What Is The Statute Of Limitations For Lipitor Lawsuit 2015 Claims?
Written by Stephen Fields on May 12, 2015
Before the generics hit the market, Lipitor was the statin of choice for millions of people in the U.S. for more than a decade. It was promoted as a safe and effective drug for lowering LDL cholesterol levels and reducing the risk of cardiovascular disease. But several scientific studies have demonstrated a potentially causal link between Lipitor and type 2 diabetes. That side effect was missing from the safety label until 2012.
Today, the manufacturer (Pfizer) is being sued by thousands of women whose doctors diagnosed them with diabetes after they started taking Lipitor. Their lawsuits allege Pfizer didn’t properly disclose the risk of disease, and may have even deliberately withheld information about it from the public.
Our Lipitor lawsuit attorneys are reviewing potential claims from victims across the U.S. If you were harmed by this dangerous cholesterol medication, please call 1-888-578-4755 today for a free case consultation.
It’s important to note that a valid claim can be dismissed if it isn’t filed by the statute of limitations in your state. The statute of limitations is a deadline. Below, you’ll learn how it works for Lipitor claims for compensation.
How The Statute Of Limitations Works For Drug Injury Cases
You have a limited window of time to file a claim if you’ve been injured by a prescription medication. The size of that window is defined by the statute of limitations. Once the window closes, your opportunity to file a liability lawsuit against the manufacturer evaporates.
The time limit varies by state. Some states force would-be claimants to meet a short deadline. Examples include Tennessee, Kentucky and Louisiana, where the statute of limitations is only 1 year. Other states have much longer deadlines. For example, Maine and North Dakota allow you 6 years to file a claim.
A common question is when the statute of limitations begins. In a typical personal injury case, the issue is relatively straightforward. The clock starts running on the date of the injury. For example, a shopper who slips on a recently-waxed floor and injures herself knows the date on which her injury occurred.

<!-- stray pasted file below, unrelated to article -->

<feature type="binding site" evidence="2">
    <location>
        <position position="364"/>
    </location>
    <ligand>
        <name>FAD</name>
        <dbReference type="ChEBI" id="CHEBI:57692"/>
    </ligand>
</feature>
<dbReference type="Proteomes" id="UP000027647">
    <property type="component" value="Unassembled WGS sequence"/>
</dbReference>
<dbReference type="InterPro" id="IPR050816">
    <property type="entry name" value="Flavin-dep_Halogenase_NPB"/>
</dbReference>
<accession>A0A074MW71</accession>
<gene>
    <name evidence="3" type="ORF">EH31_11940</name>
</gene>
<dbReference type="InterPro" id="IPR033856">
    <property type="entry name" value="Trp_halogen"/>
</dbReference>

Lipitor claims over diabetes are more complicated. It’s not always obvious to the plaintiff when the illness began. Symptoms are not always easy to identify. Unless she visits her doctor and receives a firm diagnosis, the illness could exist for years before discovery.
In those cases, a discovery rule is usually put into effect. A discovery rule makes an allowance for the fact that an injury may not have been apparent to the victim on the date it occurred.
Again, the onset of diabetes following use of Lipitor might escape the sufferer’s notice for years. In addition, it may not be immediately clear that the illness was caused by the cholesterol drug. The discovery rule starts the clock when the victim learns of her injury and finds out the cause, or when a reasonable person could have been expected to do so.
When Did You Realize Lipitor May Have Caused Your Diabetes?
It’s important to identify the date you were diagnosed with diabetes and when you realized Lipitor might have triggered its onset. That may be a challenge. It’s unlikely your doctor immediately attributed your condition to Pfizer’s drug. He or she may not have even known you were taking it. In addition, many doctors may be unfamiliar with the link between Lipitor and diabetes. When it comes to diagnosing the condition, Pfizer’s drug is not one of the usual suspects.
Many plaintiffs identified the cause of their condition by reviewing their health prior to starting therapy. You may be able to do the same. Were you at a healthy weight and did you maintain a healthy diet when you first began taking Lipitor? Did you lead an active lifestyle and get plenty of exercise? Diabetes normally affects individuals who are overweight, eat poorly and lead sedentary lives. It is important to remember that Lipitor diabetes can affect healthy women.
Act Quickly To File A Lipitor Diabetes Lawsuit Claim
Pharmaceutical companies like Pfizer are routinely sued by individuals who are harmed by their prescription drugs. A common “defense” tactic is to wait until the statute of limitations expires before asking for summary judgement on cases that were filed after the deadline.
Pfizer has used that approach in seeking to have lawsuits over Chantix and Prempro dismissed. It’s safe to assume it will employ the same tactic with pending Lipitor diabetes lawsuit claims.
If you were harmed by Pfizer’s cholesterol-lowering medication and don’t know the statute of limitations in your state, call 1-888-578-4755 today. Our Lipitor settlement lawyers will review your case and explain your legal options. If you decide to file a lawsuit, there are never any legal fees unless we win your case and recover compensation for you.
The case review and advice are free. But remember, there is a limited time to file a Lipitor claim. Call our offices to find out the filing deadline and receive the legal help you need to obtain fair compensation for your injuries.